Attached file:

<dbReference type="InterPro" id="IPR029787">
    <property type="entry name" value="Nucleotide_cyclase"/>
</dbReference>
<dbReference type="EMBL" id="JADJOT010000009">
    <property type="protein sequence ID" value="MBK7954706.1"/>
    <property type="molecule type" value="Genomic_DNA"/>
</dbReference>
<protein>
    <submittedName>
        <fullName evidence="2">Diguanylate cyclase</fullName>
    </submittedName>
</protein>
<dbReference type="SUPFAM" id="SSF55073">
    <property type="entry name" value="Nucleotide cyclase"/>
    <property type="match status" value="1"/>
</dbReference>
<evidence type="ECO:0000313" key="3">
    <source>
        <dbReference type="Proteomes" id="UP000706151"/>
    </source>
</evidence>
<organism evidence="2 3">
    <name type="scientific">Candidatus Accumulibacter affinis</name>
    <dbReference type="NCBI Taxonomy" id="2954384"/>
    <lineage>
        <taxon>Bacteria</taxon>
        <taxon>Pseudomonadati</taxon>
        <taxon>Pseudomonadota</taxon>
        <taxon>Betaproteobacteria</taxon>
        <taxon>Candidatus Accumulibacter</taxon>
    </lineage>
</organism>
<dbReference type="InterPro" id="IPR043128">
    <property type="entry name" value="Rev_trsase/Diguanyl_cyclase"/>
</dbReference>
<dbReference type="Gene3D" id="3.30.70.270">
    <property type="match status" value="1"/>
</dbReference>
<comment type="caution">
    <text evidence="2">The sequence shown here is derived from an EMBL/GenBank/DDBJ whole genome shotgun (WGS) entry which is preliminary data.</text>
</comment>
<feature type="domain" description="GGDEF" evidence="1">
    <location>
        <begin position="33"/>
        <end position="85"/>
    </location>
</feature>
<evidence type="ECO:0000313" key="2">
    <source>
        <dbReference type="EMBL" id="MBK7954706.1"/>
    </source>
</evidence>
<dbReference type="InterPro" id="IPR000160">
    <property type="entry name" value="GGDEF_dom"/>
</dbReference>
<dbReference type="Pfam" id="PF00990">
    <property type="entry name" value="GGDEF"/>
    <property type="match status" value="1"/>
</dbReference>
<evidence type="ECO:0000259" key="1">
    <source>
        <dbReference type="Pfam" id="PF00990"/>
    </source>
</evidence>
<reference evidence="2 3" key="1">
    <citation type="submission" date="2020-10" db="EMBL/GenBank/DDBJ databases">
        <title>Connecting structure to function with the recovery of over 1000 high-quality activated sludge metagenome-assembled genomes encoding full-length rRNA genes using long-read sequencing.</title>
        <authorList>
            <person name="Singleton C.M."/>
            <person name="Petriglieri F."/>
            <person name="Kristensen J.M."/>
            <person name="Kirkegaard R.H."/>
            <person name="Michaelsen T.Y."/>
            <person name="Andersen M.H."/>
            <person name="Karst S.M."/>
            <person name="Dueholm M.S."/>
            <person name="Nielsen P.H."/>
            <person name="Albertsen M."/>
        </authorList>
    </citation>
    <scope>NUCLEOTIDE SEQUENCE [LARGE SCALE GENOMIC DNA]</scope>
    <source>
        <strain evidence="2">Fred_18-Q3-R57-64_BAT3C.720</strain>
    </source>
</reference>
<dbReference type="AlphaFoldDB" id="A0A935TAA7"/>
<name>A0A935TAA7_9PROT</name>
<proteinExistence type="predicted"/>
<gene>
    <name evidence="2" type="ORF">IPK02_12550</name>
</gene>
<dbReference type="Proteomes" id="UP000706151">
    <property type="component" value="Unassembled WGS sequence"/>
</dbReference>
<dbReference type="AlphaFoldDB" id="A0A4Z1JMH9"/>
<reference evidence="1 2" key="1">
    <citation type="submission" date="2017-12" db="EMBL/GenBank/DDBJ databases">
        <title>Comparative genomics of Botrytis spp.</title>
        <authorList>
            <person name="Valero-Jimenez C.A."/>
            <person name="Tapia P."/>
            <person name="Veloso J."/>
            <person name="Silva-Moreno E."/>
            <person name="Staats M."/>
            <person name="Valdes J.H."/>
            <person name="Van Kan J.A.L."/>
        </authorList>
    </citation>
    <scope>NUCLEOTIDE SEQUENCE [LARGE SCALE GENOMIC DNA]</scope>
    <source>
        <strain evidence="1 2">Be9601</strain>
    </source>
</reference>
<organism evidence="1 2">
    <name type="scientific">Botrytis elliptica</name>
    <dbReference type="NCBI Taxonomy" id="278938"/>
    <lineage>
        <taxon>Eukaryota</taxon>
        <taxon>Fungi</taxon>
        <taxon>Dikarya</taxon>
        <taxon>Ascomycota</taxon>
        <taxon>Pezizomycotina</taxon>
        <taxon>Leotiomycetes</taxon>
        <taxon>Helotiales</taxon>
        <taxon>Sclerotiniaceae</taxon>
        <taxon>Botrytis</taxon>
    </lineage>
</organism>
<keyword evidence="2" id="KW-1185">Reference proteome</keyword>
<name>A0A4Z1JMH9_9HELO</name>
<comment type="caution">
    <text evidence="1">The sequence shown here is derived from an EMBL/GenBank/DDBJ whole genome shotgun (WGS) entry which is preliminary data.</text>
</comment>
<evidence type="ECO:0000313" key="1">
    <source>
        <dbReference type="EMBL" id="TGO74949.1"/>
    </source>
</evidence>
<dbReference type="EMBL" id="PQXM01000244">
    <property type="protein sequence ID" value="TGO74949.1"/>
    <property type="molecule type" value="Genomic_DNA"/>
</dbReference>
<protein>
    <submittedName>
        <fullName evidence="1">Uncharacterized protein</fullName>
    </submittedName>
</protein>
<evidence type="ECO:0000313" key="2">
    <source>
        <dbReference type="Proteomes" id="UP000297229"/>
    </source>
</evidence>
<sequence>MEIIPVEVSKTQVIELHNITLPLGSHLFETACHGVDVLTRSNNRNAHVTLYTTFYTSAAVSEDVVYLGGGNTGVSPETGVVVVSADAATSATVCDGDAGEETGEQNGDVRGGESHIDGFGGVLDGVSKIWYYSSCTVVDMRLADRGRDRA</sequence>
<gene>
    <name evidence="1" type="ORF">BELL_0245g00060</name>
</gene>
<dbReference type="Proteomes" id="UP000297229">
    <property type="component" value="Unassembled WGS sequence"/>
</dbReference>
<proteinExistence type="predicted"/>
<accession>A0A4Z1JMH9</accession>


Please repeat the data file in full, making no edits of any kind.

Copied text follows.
<dbReference type="InterPro" id="IPR029787">
    <property type="entry name" value="Nucleotide_cyclase"/>
</dbReference>
<dbReference type="EMBL" id="JADJOT010000009">
    <property type="protein sequence ID" value="MBK7954706.1"/>
    <property type="molecule type" value="Genomic_DNA"/>
</dbReference>
<protein>
    <submittedName>
        <fullName evidence="2">Diguanylate cyclase</fullName>
    </submittedName>
</protein>
<dbReference type="SUPFAM" id="SSF55073">
    <property type="entry name" value="Nucleotide cyclase"/>
    <property type="match status" value="1"/>
</dbReference>
<evidence type="ECO:0000313" key="3">
    <source>
        <dbReference type="Proteomes" id="UP000706151"/>
    </source>
</evidence>
<organism evidence="2 3">
    <name type="scientific">Candidatus Accumulibacter affinis</name>
    <dbReference type="NCBI Taxonomy" id="2954384"/>
    <lineage>
        <taxon>Bacteria</taxon>
        <taxon>Pseudomonadati</taxon>
        <taxon>Pseudomonadota</taxon>
        <taxon>Betaproteobacteria</taxon>
        <taxon>Candidatus Accumulibacter</taxon>
    </lineage>
</organism>
<dbReference type="InterPro" id="IPR043128">
    <property type="entry name" value="Rev_trsase/Diguanyl_cyclase"/>
</dbReference>
<dbReference type="Gene3D" id="3.30.70.270">
    <property type="match status" value="1"/>
</dbReference>
<comment type="caution">
    <text evidence="2">The sequence shown here is derived from an EMBL/GenBank/DDBJ whole genome shotgun (WGS) entry which is preliminary data.</text>
</comment>
<feature type="domain" description="GGDEF" evidence="1">
    <location>
        <begin position="33"/>
        <end position="85"/>
    </location>
</feature>
<evidence type="ECO:0000313" key="2">
    <source>
        <dbReference type="EMBL" id="MBK7954706.1"/>
    </source>
</evidence>
<dbReference type="InterPro" id="IPR000160">
    <property type="entry name" value="GGDEF_dom"/>
</dbReference>
<dbReference type="Pfam" id="PF00990">
    <property type="entry name" value="GGDEF"/>
    <property type="match status" value="1"/>
</dbReference>
<evidence type="ECO:0000259" key="1">
    <source>
        <dbReference type="Pfam" id="PF00990"/>
    </source>
</evidence>
<reference evidence="2 3" key="1">
    <citation type="submission" date="2020-10" db="EMBL/GenBank/DDBJ databases">
        <title>Connecting structure to function with the recovery of over 1000 high-quality activated sludge metagenome-assembled genomes encoding full-length rRNA genes using long-read sequencing.</title>
        <authorList>
            <person name="Singleton C.M."/>
            <person name="Petriglieri F."/>
            <person name="Kristensen J.M."/>
            <person name="Kirkegaard R.H."/>
            <person name="Michaelsen T.Y."/>
            <person name="Andersen M.H."/>
            <person name="Karst S.M."/>
            <person name="Dueholm M.S."/>
            <person name="Nielsen P.H."/>
            <person name="Albertsen M."/>
        </authorList>
    </citation>
    <scope>NUCLEOTIDE SEQUENCE [LARGE SCALE GENOMIC DNA]</scope>
    <source>
        <strain evidence="2">Fred_18-Q3-R57-64_BAT3C.720</strain>
    </source>
</reference>
<dbReference type="AlphaFoldDB" id="A0A935TAA7"/>
<name>A0A935TAA7_9PROT</name>
<proteinExistence type="predicted"/>
<gene>
    <name evidence="2" type="ORF">IPK02_12550</name>
</gene>
<dbReference type="Proteomes" id="UP000706151">
    <property type="component" value="Unassembled WGS sequence"/>
</dbReference>
<dbReference type="AlphaFoldDB" id="A0A4Z1JMH9"/>
<reference evidence="1 2" key="1">
    <citation type="submission" date="2017-12" db="EMBL/GenBank/DDBJ databases">
        <title>Comparative genomics of Botrytis spp.</title>
        <authorList>
            <person name="Valero-Jimenez C.A."/>
            <person name="Tapia P."/>
            <person name="Veloso J."/>
            <person name="Silva-Moreno E."/>
            <person name="Staats M."/>
            <person name="Valdes J.H."/>
            <person name="Van Kan J.A.L."/>
        </authorList>
    </citation>
    <scope>NUCLEOTIDE SEQUENCE [LARGE SCALE GENOMIC DNA]</scope>
    <source>
        <strain evidence="1 2">Be9601</strain>
    </source>
</reference>
<organism evidence="1 2">
    <name type="scientific">Botrytis elliptica</name>
    <dbReference type="NCBI Taxonomy" id="278938"/>
    <lineage>
        <taxon>Eukaryota</taxon>
        <taxon>Fungi</taxon>
        <taxon>Dikarya</taxon>
        <taxon>Ascomycota</taxon>
        <taxon>Pezizomycotina</taxon>
        <taxon>Leotiomycetes</taxon>
        <taxon>Helotiales</taxon>
        <taxon>Sclerotiniaceae</taxon>
        <taxon>Botrytis</taxon>
    </lineage>
</organism>
<keyword evidence="2" id="KW-1185">Reference proteome</keyword>
<name>A0A4Z1JMH9_9HELO</name>
<comment type="caution">
    <text evidence="1">The sequence shown here is derived from an EMBL/GenBank/DDBJ whole genome shotgun (WGS) entry which is preliminary data.</text>
</comment>
<evidence type="ECO:0000313" key="1">
    <source>
        <dbReference type="EMBL" id="TGO74949.1"/>
    </source>
</evidence>
<dbReference type="EMBL" id="PQXM01000244">
    <property type="protein sequence ID" value="TGO74949.1"/>
    <property type="molecule type" value="Genomic_DNA"/>
</dbReference>
<protein>
    <submittedName>
        <fullName evidence="1">Uncharacterized protein</fullName>
    </submittedName>
</protein>
<evidence type="ECO:0000313" key="2">
    <source>
        <dbReference type="Proteomes" id="UP000297229"/>
    </source>
</evidence>
<sequence>MEIIPVEVSKTQVIELHNITLPLGSHLFETACHGVDVLTRSNNRNAHVTLYTTFYTSAAVSEDVVYLGGGNTGVSPETGVVVVSADAATSATVCDGDAGEETGEQNGDVRGGESHIDGFGGVLDGVSKIWYYSSCTVVDMRLADRGRDRA</sequence>
<gene>
    <name evidence="1" type="ORF">BELL_0245g00060</name>
</gene>
<dbReference type="Proteomes" id="UP000297229">
    <property type="component" value="Unassembled WGS sequence"/>
</dbReference>
<proteinExistence type="predicted"/>
<accession>A0A4Z1JMH9</accession>